Ben Stiller, Owen Wilson and Kyle Mooney star in a scene from the movie "Zoolander 2." The Catholic News Service classification is O -- morally offensive. The Motion Picture Association of America rating is PG-13 -- parents strongly cautioned. Some material may be inappropriate for children under 13.
By Joseph McAleer
Catholic News Service
NEW YORK (CNS) — Some four decades ago, Steve Martin and Dan Aykroyd appeared on NBC’s "Saturday Night Live" as the Festrunk brothers, two self-billed "wild and crazy guys."
Flamboyant in dress and as dim as a pair of 40-watt bulbs, these memorable characters successfully diverted viewers for a few minutes at a time.
Flash forward and their would-be modern counterparts are Ben Stiller and Owen Wilson, who reprise their roles as outrageous fashion models in "Zoolander 2" (Paramount).
Unfortunately, what might be amusing as a brief sketch is stretched to a rather unfunny (and often crude) 102 minutes. Sex jokes and disrespectful references to religion abound. Believers, accordingly, will be as little tickled as Queen Victoria on a bad veil day.
Like its 2001 predecessor, the film is directed and co-written by Stiller. He also resumes his role as Derek Zoolander. As viewers of the original will remember, Derek once battled his blonde rival, Hansel McDonald (Wilson), for the title of world’s greatest male model, though the two wound up as friends.
Fifteen years have passed since the pals’ glory days, and both men have withdrawn from the fashion world. Derek is in seclusion, mourning the death of his wife, Matilda (Christine Taylor), and the removal of his son, Derek Jr. (Cyrus Arnold), to an orphanage. Unsurprisingly, Daddy has been deemed an unfit parent.
Hansel, on the other hand, has been busy with his principal hobby: participating in orgies with enthusiasts of both sexes.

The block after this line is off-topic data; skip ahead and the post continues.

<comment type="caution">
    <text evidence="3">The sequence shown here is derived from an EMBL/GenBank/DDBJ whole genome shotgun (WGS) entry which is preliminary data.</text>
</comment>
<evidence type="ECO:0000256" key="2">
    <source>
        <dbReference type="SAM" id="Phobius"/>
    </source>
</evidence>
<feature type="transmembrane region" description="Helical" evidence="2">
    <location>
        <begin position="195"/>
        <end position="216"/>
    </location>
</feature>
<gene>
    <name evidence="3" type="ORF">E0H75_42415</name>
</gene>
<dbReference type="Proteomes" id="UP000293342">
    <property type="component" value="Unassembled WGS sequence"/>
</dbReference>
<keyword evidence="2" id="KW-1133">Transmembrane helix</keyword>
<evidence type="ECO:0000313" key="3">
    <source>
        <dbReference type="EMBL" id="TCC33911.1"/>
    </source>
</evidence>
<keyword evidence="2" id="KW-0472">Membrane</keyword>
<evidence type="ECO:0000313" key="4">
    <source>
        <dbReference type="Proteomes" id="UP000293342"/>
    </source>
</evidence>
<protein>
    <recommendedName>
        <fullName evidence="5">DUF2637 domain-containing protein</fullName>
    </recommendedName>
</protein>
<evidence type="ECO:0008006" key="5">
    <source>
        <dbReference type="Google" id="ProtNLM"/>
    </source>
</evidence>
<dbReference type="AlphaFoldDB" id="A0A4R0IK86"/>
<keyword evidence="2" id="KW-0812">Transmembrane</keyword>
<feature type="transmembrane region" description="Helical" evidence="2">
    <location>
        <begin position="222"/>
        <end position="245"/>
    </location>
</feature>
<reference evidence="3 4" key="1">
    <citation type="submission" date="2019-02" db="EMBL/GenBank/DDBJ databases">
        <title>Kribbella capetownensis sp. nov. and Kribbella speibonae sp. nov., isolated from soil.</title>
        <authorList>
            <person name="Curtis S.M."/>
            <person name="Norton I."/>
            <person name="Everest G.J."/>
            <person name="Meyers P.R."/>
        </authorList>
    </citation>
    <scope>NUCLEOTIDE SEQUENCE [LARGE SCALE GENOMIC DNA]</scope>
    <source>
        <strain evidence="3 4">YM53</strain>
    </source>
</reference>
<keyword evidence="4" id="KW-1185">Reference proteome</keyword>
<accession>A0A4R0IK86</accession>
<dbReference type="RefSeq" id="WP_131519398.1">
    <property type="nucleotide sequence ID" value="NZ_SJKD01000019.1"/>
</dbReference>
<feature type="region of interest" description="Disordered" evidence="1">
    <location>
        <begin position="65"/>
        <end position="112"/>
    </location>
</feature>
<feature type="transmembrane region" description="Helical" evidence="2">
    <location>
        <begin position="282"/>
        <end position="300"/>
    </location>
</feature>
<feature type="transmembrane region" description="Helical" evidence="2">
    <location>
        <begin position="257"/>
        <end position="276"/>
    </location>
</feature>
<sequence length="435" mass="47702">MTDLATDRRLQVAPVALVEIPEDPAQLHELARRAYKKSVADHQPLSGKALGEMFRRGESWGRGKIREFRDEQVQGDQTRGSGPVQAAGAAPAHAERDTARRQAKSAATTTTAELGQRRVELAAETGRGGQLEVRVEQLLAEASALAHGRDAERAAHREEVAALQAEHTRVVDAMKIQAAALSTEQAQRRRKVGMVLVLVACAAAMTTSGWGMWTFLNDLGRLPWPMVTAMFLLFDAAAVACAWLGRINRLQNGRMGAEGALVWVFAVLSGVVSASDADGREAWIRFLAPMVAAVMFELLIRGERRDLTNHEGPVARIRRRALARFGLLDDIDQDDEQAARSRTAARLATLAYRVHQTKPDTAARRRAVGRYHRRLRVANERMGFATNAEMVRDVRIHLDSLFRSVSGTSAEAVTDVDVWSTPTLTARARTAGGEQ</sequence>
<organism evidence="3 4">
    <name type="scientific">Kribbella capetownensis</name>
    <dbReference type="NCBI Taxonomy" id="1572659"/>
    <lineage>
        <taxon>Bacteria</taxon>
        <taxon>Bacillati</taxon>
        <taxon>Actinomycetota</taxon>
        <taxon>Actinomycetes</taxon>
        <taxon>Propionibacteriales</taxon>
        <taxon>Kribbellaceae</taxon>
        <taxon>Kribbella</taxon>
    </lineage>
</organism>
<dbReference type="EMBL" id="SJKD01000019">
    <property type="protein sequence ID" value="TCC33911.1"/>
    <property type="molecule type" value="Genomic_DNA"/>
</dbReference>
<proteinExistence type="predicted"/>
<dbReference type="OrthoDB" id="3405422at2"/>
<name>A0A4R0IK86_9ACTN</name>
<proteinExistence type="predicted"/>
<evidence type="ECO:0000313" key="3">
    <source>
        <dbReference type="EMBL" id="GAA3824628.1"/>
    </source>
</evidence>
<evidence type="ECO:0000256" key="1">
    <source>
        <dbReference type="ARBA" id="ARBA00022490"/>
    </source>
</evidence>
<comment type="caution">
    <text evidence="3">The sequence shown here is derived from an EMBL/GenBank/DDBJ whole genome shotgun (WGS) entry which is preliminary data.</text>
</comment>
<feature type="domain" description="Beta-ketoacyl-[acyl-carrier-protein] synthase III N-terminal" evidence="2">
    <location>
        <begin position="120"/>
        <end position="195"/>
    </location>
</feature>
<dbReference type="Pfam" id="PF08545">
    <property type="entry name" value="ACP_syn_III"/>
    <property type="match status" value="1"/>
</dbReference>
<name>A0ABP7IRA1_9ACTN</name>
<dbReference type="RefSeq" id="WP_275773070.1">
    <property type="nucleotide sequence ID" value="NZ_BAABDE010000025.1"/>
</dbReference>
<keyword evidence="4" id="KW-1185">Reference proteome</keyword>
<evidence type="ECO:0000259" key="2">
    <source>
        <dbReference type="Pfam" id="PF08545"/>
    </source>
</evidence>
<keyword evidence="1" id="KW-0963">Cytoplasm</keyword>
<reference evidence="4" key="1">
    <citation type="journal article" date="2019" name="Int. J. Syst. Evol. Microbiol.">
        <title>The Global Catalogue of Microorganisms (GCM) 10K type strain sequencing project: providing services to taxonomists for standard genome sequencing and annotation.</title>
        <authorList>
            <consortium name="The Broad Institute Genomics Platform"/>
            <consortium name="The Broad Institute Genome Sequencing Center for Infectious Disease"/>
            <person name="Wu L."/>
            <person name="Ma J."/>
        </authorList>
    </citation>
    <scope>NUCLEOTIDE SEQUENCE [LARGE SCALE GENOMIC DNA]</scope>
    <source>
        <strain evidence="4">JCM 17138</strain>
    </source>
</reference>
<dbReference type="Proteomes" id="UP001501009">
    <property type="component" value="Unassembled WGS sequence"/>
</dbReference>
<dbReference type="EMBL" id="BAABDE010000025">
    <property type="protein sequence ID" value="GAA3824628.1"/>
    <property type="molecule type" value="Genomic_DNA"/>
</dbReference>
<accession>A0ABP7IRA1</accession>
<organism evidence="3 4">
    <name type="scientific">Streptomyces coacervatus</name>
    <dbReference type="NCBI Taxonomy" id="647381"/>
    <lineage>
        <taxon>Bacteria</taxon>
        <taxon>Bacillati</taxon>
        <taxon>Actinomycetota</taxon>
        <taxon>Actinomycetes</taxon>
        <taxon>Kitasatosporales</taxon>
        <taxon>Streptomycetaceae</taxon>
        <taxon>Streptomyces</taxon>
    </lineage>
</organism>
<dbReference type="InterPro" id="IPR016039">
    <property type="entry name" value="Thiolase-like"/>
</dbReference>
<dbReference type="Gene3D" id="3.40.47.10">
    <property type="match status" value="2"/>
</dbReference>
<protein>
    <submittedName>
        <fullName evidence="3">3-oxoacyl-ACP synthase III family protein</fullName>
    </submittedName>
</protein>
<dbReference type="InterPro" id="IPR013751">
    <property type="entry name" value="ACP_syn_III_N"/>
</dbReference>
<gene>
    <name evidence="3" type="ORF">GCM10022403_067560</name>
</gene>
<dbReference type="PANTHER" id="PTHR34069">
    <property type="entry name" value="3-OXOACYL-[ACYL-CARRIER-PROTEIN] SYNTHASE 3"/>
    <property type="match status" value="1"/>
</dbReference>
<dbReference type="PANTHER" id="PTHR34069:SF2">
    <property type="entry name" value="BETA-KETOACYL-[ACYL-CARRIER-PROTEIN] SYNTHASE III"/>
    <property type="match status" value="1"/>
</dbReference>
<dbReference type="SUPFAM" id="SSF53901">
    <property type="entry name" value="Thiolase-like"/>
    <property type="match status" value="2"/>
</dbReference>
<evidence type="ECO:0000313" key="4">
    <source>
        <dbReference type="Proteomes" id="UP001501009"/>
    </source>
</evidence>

The duo is drawn back into the fashion world by fetching Interpol agent Valentina Valencia (Penelope Cruz). "Someone is killing the most beautiful people in the world," she explains. The latest victim is Justin Bieber (playing himself), who’s been gunned down in Rome.
All of the deceased have died with an unusual expression fixed on their faces: a signature pout made popular by Derek.
That clue leads the team to top fashion designer Alexanya Atoz (Kirsten Wiig). She’s in the Eternal City mounting her runway show. Her intentions are evil, of course, and at her side is the dastardly villain of the first go-round, newly sprung ex-con Jacobim Mugatu (Will Ferrell).
The baddies are searching for the fountain of youth, and this is where "Zoolander 2" goes off the rails with a revisionist take on the Book of Genesis.
According to this hip updating of the Creation story, there was a third person in the Garden of Eden: "Steve," the first male model. He had the gift of eternal youth.
The search is on for Steve’s descendant, the "chosen one," since whoever drinks his blood will obtain everlasting life. The unlikely scion to whom the trail leads has both an unglamorous demeanor and a weight problem. The script — co-written with Justin Theroux, Nicholas Stoller and John Hamburg — uses this latter fact as the cue for numerous fat jokes.
Derek, Hansel and Valentina are alerted to the conspiracy by rock star Sting, who impersonates a priest and offers them the information in a confessional. Within the same sacred enclosure, Hansel goes on to quiz the singer about his legendary sex life.
None of this is remotely funny. And by the time Mugatu assembles the fashion industry’s movers and shakers (cameos by Valentino, Tommy Hilfiger and Anna Wintour, among others) in a mock religious ceremony involving images reminiscent of the Crucifixion, "Zoolander 2" has thoroughly outworn its tentative welcome.
The film contains sacrilegious humor, a frivolous treatment of religious themes and of human sexuality, some action violence and frequent crude and profane language. The Catholic News Service classification is O — morally offensive. The Motion Picture Association of America rating is PG-13 — parents strongly cautioned. Some material may be inappropriate for children under 13.
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McAleer is a guest reviewer for Catholic News Service.
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